This wasn't so much an album as a tape of bits and pieces which eventually filled up, at which point I decided it probably would be an album if I ever got around to doing a cover, which I didn't. The title probably refers to some Futurist thing which had caught my attention and which I liked because it sounded exotic and mysterious, or possibly ominous. You know how it works, I'm sure. The er... title track wasn't actually the title track up until last week. Both tracks six and fourteen had self-consciously wacky titles up until I digitised the thing and decided to change them, or at least disguise them in the case of PJWFY-F, which originally stood for PJ Wears Fluorescent Y-Fronts.

'What shall I call this one?' I asked Steve McGarrigle.

'PJ Wears Fluorescent Y-Fronts,' he quipped in jocular fashion, and thus was it so.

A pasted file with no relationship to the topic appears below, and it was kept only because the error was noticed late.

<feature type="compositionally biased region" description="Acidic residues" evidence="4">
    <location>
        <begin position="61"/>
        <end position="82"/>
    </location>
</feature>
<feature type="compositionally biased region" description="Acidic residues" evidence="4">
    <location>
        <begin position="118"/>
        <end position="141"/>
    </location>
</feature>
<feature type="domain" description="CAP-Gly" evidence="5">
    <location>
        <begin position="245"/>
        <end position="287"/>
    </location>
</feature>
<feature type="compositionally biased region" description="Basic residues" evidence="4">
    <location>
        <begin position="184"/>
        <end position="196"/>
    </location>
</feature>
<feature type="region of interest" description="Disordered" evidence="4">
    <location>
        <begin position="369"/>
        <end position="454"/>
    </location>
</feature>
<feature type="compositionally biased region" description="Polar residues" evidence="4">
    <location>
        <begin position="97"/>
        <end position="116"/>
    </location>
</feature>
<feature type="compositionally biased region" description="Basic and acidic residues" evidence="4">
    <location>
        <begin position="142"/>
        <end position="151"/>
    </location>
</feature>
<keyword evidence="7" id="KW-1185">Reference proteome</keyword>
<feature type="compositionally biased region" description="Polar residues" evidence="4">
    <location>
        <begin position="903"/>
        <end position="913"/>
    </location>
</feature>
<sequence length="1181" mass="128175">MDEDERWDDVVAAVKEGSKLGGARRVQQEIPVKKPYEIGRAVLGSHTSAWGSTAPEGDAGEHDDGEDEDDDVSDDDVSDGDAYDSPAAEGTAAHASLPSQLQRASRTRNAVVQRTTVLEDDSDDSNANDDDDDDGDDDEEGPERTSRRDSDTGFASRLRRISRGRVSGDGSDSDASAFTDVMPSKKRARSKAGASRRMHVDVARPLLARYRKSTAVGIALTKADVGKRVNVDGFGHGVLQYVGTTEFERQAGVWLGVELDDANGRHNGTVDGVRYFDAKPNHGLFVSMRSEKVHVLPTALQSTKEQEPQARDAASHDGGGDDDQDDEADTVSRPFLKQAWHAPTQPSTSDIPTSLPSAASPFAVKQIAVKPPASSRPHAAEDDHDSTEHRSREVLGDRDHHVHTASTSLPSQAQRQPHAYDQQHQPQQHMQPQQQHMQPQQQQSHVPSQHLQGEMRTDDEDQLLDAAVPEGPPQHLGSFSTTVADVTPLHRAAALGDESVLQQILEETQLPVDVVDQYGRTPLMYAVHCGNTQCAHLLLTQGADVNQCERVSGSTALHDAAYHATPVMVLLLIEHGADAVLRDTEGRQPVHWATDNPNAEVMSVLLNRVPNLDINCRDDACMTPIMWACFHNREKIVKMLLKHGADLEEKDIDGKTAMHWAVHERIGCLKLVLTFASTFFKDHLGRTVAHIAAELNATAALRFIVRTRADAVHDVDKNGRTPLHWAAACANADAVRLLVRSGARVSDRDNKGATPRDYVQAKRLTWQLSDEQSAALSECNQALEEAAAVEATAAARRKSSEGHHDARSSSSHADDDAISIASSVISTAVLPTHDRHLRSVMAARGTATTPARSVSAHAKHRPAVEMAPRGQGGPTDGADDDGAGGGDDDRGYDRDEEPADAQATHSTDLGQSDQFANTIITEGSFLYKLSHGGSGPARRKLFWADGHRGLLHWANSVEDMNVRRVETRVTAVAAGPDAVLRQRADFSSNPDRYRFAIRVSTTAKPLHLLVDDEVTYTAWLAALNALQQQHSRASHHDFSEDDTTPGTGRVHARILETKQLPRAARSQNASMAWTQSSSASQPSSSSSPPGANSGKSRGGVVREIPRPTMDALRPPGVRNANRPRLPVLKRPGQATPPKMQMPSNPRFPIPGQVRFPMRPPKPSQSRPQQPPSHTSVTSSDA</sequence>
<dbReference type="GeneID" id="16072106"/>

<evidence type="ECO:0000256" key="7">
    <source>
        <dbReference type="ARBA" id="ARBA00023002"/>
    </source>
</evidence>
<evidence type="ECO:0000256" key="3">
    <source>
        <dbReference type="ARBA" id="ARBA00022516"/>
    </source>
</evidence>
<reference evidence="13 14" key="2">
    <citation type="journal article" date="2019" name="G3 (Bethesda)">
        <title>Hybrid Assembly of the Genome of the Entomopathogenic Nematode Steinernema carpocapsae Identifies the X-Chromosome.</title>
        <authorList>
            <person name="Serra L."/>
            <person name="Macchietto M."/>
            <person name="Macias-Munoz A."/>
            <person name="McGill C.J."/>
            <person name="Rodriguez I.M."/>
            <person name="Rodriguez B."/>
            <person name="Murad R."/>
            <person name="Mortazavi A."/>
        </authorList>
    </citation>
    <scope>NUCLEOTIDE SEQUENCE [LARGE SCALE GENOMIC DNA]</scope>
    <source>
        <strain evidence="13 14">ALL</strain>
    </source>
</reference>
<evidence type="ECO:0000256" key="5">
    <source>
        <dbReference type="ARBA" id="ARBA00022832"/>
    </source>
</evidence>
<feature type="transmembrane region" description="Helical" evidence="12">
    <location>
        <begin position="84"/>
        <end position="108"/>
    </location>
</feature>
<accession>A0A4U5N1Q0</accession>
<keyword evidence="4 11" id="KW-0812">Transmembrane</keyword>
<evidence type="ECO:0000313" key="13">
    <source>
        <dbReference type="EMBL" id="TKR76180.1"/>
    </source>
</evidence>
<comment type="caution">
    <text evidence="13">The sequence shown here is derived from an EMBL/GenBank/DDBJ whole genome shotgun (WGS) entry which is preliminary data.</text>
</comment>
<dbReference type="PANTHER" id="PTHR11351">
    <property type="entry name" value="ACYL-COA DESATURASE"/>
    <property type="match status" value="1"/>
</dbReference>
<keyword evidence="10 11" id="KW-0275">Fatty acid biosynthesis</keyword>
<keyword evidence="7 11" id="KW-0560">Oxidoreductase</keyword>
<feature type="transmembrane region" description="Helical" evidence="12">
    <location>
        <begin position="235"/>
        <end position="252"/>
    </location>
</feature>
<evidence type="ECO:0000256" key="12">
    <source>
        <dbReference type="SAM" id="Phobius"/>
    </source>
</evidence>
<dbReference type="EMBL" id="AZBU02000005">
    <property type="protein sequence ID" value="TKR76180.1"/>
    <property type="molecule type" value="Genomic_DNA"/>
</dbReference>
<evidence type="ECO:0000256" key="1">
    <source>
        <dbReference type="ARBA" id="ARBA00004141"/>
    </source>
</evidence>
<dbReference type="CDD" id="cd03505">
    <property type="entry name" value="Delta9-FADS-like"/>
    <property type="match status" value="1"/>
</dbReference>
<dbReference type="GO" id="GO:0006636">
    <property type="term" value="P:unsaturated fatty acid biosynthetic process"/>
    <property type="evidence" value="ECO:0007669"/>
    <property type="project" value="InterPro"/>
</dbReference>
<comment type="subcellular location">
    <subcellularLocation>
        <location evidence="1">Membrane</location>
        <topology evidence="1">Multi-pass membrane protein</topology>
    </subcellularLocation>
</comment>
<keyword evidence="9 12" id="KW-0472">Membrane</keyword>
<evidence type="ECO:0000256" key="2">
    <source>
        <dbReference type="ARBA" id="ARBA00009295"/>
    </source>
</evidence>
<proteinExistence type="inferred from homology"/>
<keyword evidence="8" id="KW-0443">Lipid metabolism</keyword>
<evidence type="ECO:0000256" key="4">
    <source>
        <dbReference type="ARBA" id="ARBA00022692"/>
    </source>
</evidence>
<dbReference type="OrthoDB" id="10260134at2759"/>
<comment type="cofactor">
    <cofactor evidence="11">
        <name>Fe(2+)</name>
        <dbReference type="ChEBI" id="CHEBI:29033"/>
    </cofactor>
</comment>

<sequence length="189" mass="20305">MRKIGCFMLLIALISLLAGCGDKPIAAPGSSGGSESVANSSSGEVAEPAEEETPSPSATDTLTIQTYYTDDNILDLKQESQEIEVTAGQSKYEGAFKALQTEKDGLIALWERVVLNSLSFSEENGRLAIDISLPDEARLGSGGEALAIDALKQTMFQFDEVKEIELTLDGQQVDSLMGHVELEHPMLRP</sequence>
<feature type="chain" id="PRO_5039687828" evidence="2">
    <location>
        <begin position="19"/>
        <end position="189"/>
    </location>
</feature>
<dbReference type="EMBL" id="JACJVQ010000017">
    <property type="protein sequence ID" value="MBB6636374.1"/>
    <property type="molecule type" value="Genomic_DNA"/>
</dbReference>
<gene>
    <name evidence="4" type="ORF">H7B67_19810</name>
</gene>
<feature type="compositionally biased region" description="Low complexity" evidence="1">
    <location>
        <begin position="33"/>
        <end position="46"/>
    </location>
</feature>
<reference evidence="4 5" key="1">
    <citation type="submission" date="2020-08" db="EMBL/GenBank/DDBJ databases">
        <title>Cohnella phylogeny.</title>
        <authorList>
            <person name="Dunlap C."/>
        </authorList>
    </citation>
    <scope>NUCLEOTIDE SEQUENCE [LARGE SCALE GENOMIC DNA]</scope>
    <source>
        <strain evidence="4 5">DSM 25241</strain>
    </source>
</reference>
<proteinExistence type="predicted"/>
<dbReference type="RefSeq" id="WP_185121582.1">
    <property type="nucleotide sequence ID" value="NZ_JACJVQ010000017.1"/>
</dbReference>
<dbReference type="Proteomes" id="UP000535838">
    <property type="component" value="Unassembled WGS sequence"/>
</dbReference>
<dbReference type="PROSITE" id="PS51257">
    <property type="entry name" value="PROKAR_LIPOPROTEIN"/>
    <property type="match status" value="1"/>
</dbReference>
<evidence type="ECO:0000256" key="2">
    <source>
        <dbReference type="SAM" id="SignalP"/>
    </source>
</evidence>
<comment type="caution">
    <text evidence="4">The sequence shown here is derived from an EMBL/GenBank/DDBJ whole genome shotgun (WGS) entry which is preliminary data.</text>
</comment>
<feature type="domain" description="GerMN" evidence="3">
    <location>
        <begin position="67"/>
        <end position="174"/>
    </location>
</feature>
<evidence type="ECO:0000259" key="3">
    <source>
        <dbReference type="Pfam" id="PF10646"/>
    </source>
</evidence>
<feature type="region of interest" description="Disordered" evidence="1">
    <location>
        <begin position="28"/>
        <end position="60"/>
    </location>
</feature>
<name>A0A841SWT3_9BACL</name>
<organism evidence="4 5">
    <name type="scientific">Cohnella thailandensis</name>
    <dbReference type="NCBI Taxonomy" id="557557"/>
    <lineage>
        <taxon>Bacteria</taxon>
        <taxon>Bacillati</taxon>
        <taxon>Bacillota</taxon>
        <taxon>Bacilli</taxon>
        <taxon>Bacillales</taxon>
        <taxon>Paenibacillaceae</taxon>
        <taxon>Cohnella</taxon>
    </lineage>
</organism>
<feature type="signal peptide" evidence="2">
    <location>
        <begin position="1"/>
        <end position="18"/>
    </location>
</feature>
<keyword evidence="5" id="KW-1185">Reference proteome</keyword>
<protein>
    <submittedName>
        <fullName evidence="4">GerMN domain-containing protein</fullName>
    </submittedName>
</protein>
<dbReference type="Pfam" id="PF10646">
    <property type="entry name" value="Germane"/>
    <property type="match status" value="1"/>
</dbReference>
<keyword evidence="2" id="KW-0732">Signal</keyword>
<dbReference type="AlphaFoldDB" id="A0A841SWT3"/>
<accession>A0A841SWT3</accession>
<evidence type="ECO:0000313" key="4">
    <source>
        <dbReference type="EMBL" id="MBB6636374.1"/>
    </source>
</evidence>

Anyway, here we have three tracks of Steve and myself rehearsing with Peter Jones in preparation for the gig which was recorded on the previous tape. Steve plays trumpet, some keyboard, and programmed most of the the Yamaha RX15 drum machine for these rehearsal tracks and elsewhere on this tape. Also the piano coda - I suppose you would call it - of Italia 1912 is actually myself trying to play one of his compositions. It's what was on the tape which I recorded over, which is why you hear it at the end, so when I was mixing this thing I guess I thought fuck it, and left it going. Peter Jones, or PJ of the alleged fluorescent underwear, played either bass or keyboard on the rehearsals for the live set, but I can't remember which - probably keyboard.